Diabetes is a chronic health condition.
According to the World Health Organization, the number of people diagnosed with diabetes has more than doubled in the past 40 years.1
After we eat, food is broken down into sugar and taken up through the blood.
Insulin is needed to take up glucose (sugar) from the blood.2 Without proper functioning insulin, too much sugar stays in the blood and causes serious health complications.
Managing diabetes is important so that it doesn’t lead to more complicated illnesses, such as heart disease and nerve damage.
Cinnamon is a popular spice used world-wide.
Cinnamon comes from the bark of the Cinnamomum tree.3 It is used to flavor dishes and preserve food, but throughout history, it has served as a medicine as well. Cinnamon has provided aid in treating different ailments including respiratory and digestive issues.3
The health effects of cinnamon come from its various parts, either the bark, leaves, or root.4 There are currently two different types of cinnamon available for consumers: Ceylon or cassia.
Cassia cinnamon is the cinnamon most commonly seen in food products.4
Cassia must be used with caution because some research has found it to contain coumarin (a substance found in plants).4 Too much coumarin can become toxic to the liver.5
Ceylon cinnamon is known as “true cinnamon” and it is more expensive to obtain.4
It contains lower amounts of coumarin and is, therefore, safer for consumption.5
So, how is cinnamon good for diabetics?
Health benefits of cinnamon
Lowers blood sugar
The active ingredient in cinnamon, MHCP, can lower blood glucose levels by mimicking what insulin does.6
Studies have found that it can target the same parts of the cell as insulin.
By increasing the insulin response, cinnamon can decrease fasting blood sugar levels and improve diabetes symptoms.6
The cholesterol-regulating properties of cinnamon make it a great spice to consume for people with type 1 or 2 diabetes.
In type 2 diabetics, one study discovered that having 1, 3, or 6 grams of cinnamon was able to decrease “bad” and overall cholesterol levels.6
By regulating cholesterol, which is usually high in diabetics, cinnamon consumption can prevent plaque buildup in blood vessels of the heart and prevent heart complications.6
Lowers blood pressure
Cinnamon can help lower blood pressure, strengthen heart health and improve some of the cardiovascular complications seen in diabetic patients.4
Cinnamon is rich in antioxidant compounds.4 Antioxidants are important because they help fight against damage caused by oxidative stress. Oxidative stress is caused by free radicals (unstable molecules) that can damage cells.
Oxidative stress plays a big role in the development of diabetes.
Research has shown that regularly consuming cinnamon as part of the diet can decrease oxidative stress in people with prediabetes.4
A large population study found that taking 500mg of a cinnamon extract supplement for 12 weeks, was able to decrease harmful free radicals by about 14%.4
Cinnamon has powerful anti-microbial benefits.
Many experiments have shown that it can fight different bacteria, including tuberculosis, some fungus, and the human rotovirus.4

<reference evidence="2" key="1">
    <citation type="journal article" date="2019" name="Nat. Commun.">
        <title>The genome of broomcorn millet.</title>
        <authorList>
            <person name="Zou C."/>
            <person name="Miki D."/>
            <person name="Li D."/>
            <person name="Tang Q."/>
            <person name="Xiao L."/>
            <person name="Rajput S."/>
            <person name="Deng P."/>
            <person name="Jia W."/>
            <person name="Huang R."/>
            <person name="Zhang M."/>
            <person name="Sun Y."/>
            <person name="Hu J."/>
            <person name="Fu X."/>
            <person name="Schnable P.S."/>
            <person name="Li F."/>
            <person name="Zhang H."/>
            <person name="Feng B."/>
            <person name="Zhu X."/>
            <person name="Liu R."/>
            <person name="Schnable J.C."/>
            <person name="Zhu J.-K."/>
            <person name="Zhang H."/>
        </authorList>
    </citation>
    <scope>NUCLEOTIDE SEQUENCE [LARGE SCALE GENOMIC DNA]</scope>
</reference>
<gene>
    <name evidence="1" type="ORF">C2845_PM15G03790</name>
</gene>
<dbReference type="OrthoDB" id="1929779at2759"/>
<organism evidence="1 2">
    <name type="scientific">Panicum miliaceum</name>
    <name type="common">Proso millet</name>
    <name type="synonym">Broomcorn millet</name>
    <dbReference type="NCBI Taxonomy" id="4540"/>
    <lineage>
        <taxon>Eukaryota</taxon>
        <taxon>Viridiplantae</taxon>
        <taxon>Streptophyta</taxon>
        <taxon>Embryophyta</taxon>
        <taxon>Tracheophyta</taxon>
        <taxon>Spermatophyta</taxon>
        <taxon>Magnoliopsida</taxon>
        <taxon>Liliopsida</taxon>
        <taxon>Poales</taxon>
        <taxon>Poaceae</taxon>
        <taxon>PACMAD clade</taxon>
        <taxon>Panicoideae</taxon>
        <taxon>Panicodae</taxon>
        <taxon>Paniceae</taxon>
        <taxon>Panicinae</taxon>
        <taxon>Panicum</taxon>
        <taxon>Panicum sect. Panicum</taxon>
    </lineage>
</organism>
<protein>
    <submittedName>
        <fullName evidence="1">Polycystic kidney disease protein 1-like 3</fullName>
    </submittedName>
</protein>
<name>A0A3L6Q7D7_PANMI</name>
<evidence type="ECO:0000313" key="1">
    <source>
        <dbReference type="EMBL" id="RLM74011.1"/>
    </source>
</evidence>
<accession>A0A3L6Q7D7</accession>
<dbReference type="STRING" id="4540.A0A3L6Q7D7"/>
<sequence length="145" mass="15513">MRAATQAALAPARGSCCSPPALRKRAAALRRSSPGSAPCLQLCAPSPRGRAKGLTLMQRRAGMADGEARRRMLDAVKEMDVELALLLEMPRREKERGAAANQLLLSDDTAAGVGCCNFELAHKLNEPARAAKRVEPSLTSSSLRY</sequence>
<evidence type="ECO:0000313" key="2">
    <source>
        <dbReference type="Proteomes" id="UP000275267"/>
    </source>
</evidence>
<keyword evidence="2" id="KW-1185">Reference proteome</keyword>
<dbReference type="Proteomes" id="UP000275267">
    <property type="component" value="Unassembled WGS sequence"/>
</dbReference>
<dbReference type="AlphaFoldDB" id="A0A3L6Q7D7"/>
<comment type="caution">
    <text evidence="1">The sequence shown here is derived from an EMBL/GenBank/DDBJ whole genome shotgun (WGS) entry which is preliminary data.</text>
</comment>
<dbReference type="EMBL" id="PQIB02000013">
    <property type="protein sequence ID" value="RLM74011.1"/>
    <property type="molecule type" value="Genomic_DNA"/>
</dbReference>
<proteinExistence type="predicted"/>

Cinnamon’s anti-microbial properties can also protect against parasites.
A study in children found that a ten-day use of cinnamon bark was able to protect two infants from Salmonella.4
Since people with diabetes are susceptible to bacterial infections, cinnamon may help in fighting illnesses.
There is still no general agreement on the exact amount of cinnamon that should be added to the diet.
Since cinnamon lowers the amount of sugar in the blood, it is important to be careful when mixing it with other medications. Having too low blood glucose levels (hypoglycemia) can be dangerous and lead to problems, such as heart complications.4
Cinnamon has incredible health benefits. Including this spice in the diet may be beneficial in diabetes care for people with prediabetes or diabetes. Talk to a healthcare professional to find out if cinnamon is right for you.
- New WHO Global Compact to speed up action to tackle diabetes. (2021, April 15). World Health Organization. https://www.who.int/news/item/14-04-2021-new-who-global-compact-to-speed-up-action-to-tackle-diabetes
- What is Diabetes? (2020, March 11). Centers for Disease Control and Prevention. https://www.cdc.gov/diabetes/basics/diabetes.html
- Ranasinghe, P. and Galappaththy, P., 2016. Health benefits of Ceylon cinnamon (Cinnamomum zeylanicum): a summary of the current evidence. Ceylon Medical Journal, 61(1), pp.1–5. DOI: http://doi.org/10.4038/cmj.v61i1.8251
- Roussel, A. M., Hininger, I., Benaraba, R., Ziegenfuss, T. N., & Anderson, R. A. (2009). Antioxidant effects of a cinnamon extract in people with impaired fasting glucose that are overweight or obese. Journal of the American College of Nutrition, 28(1), 16–21. https://doi.org/10.1080/07315724.2009.10719756
- Coumarin in flavourings and other food ingredients with flavouring properties ‐ Scientific Opinion of the Panel on Food Additives, Flavourings, Processing Aids and Materials in Contact with Food (AFC). (2008). EFSA Journal, 6(10), 1–15. https://doi.org/10.2903/j.efsa.2008.793
- Khan, A., Safdar, M., Ali Khan, M. M., Khattak, K. N., & Anderson, R. A. (2003). Cinnamon Improves Glucose and Lipids of People With Type 2 Diabetes. Diabetes Care, 26(12), 3215–3218. https://doi.org/10.2337/diacare.26.12.3215